NUPW issues strong warning to BCC management over layoffs
The National Union of Public Workers (NUPW) has served notice to the Barbados Community College (BCC) to expect industrial action if it persists with “subtle retrenchment” of workers.
Senior industrial relations officer at the NUPW Wayne Walrond issued the warning this evening after claiming that the BCC management was refusing to renew the contracts of some temporary workers.
While he could not say how many employees have been affected so far, Walrond was adamant that the practice cannot be allowed to continue.
“Where there is a breakdown and there is no cooperation, we are prepared to take whatever action is necessary, including protest action,” Waldron stated.
“We’re saying if this thing is not arrested, it means that it would get to the stage where any number of temporary staff could go and this has implications for the resources of the organization in terms of adequate staff to provide the service that the college is supposed to deliver effectively and efficiently.”
The trade unionist referred to the Employment Rights Act, stating it clearly specifies the procedures to be followed once retrenchment was being considered.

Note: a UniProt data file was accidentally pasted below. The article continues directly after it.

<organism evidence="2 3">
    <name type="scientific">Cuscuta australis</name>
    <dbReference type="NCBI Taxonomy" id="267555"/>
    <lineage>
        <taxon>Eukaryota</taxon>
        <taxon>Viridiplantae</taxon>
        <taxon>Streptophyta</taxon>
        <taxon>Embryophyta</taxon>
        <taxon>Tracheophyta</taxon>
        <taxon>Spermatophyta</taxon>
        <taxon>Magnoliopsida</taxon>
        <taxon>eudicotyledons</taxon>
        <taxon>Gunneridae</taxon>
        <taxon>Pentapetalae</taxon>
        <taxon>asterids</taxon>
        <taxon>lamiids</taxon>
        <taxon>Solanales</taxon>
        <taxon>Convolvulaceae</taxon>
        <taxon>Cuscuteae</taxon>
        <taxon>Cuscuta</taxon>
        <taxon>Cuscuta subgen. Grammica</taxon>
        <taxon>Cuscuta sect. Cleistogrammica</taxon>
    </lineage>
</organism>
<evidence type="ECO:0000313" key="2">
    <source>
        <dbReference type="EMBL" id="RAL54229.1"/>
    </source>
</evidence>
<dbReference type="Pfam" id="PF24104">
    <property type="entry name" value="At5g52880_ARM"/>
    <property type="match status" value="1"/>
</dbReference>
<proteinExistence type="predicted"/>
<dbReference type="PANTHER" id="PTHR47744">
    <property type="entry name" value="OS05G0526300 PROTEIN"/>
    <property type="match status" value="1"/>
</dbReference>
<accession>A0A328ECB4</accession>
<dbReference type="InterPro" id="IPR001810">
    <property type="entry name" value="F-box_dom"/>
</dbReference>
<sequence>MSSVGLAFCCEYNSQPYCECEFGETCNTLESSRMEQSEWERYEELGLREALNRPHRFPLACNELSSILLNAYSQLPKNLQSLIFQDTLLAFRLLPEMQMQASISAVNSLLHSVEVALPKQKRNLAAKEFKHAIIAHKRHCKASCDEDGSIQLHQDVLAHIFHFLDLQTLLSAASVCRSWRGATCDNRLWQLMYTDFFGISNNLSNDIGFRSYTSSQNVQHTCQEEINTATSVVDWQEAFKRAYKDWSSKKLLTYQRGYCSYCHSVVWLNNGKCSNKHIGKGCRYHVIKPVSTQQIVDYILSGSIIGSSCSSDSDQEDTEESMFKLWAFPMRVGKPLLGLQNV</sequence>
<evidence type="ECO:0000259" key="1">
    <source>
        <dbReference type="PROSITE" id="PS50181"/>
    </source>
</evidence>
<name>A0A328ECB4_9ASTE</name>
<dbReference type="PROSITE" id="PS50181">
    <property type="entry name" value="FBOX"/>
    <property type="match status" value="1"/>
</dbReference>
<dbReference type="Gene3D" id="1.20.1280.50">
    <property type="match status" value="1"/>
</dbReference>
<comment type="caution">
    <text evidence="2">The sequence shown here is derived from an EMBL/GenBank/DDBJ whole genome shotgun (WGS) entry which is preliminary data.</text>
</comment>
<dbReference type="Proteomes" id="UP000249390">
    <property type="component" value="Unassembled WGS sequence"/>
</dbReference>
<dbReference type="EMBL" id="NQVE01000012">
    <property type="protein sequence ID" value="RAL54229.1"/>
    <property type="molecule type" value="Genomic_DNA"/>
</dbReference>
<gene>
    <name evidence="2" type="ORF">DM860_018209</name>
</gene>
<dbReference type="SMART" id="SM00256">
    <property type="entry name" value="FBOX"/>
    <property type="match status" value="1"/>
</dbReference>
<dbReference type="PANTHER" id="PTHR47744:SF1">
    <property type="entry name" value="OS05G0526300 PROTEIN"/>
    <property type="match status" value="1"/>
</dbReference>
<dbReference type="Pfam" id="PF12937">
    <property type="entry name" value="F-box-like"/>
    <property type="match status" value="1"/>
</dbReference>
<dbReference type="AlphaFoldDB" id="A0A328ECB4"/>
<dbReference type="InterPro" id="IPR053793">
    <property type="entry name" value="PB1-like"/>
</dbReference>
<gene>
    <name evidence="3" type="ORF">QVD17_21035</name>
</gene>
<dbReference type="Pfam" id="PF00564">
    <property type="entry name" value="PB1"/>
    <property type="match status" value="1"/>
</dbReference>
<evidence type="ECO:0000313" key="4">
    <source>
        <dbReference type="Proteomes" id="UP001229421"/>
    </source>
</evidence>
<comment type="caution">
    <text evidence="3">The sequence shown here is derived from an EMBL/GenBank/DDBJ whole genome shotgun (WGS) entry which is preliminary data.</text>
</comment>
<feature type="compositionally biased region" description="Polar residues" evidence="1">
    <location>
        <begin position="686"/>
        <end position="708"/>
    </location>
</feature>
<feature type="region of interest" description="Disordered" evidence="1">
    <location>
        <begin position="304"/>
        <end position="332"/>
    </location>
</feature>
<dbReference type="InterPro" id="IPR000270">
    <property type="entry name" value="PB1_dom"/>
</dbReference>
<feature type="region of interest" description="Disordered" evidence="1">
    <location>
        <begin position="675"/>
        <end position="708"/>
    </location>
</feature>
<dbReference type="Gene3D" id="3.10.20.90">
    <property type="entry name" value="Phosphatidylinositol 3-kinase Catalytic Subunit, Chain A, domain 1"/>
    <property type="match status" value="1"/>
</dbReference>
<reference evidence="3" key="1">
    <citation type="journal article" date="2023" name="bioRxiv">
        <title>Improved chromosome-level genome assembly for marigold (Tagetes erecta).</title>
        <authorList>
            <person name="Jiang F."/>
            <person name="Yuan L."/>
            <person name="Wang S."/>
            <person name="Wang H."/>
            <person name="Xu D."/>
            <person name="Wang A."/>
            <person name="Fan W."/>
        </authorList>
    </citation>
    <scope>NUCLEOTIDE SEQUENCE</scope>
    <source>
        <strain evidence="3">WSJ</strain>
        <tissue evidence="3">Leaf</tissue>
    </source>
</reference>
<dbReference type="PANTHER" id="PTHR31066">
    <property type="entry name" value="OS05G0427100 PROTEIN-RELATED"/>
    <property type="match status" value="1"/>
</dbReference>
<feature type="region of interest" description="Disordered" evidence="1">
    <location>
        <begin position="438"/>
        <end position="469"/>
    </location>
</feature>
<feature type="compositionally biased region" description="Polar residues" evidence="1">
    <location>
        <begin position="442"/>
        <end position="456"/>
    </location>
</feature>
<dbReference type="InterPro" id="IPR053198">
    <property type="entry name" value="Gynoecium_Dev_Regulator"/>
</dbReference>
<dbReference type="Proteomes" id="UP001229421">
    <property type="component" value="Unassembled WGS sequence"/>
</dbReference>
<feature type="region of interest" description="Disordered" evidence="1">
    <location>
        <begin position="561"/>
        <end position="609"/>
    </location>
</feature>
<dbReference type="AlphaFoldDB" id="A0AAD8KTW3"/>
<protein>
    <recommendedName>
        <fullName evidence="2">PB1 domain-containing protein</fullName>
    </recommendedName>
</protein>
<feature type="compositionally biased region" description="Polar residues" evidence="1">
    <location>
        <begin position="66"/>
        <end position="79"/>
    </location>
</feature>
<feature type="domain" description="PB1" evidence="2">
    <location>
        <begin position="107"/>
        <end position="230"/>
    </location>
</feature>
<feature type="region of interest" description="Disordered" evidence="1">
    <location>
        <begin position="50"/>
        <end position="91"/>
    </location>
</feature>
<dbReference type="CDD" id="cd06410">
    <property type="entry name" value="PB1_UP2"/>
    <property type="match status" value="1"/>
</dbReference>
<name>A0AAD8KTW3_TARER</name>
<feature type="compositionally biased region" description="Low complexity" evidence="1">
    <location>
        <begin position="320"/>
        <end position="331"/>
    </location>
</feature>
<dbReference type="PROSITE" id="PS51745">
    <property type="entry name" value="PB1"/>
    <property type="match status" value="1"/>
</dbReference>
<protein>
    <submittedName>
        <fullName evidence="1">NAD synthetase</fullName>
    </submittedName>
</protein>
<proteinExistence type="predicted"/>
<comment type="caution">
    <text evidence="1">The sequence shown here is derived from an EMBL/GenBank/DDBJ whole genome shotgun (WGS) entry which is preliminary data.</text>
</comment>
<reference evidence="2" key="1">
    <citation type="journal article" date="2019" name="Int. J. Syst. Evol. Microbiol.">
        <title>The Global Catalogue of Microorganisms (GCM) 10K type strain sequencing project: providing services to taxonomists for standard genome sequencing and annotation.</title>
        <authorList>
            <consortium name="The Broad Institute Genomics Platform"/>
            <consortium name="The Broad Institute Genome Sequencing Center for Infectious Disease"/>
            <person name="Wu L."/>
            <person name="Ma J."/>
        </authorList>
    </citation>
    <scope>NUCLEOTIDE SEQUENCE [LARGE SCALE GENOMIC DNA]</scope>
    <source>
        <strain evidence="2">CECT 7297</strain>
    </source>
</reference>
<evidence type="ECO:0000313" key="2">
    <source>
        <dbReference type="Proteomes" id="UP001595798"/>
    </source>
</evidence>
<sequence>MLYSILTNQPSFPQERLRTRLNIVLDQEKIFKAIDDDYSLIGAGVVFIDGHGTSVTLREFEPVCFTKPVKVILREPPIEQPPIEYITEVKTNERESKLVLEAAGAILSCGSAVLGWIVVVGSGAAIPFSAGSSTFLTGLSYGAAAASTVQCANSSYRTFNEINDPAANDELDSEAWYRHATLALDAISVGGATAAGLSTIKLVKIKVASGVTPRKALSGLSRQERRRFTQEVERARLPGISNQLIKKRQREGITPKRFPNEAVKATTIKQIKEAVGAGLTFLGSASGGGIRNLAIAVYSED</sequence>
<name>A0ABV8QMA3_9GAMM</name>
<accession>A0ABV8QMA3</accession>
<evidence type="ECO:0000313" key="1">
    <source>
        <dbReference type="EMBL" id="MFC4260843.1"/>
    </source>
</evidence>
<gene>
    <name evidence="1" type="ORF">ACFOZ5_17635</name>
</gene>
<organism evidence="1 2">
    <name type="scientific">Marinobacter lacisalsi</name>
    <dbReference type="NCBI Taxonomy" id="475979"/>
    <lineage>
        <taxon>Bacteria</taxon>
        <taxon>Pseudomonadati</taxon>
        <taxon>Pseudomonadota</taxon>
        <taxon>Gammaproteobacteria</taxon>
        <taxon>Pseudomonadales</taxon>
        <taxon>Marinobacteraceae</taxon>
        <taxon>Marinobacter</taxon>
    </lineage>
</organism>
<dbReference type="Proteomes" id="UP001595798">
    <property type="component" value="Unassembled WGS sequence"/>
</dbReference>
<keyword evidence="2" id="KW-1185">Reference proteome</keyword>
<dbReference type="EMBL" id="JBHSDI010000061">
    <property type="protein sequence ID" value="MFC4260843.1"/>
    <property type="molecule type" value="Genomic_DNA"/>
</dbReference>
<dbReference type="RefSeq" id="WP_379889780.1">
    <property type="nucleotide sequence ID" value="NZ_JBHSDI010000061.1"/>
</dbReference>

“Once you are engaged in any termination, retrenchment or whatever, the union should be involved in that process to look at the methodology of the retrenchment exercise and other possibilities to see if they can be absorbed [elsewhere]. All of these should be discussed [during] possible retrenchment,” Walrond explained, accusing the BCC of insensitivity and high-handedness.
“What the Barbados Community College is doing is using the temporary staff who are vulnerable by simply not extending their letters of employment. Now the BCC would be ill-advised to believe they could simply dismiss people after several years of employment by merely not extending their employment. These are positions that would have been going on, whether established or non-established, that would have been existing for some time.”
Additionally, the NUPW representative said the union was very concerned that the management of the BCC was engaging part-time tutors as self-employed workers, which have implications for the workers and the running of the institution.
Principal of the BCC, Dr Gladestone Best could not be reached for comment.
As far back as April this year, the NUPW held discussions with the College administration on alternative cost-cutting measures to avoid sending home between 50 and 75 teaching and ancillary staff.
It was announced at that time that the BCC management was due to get back to the union on the proposals.
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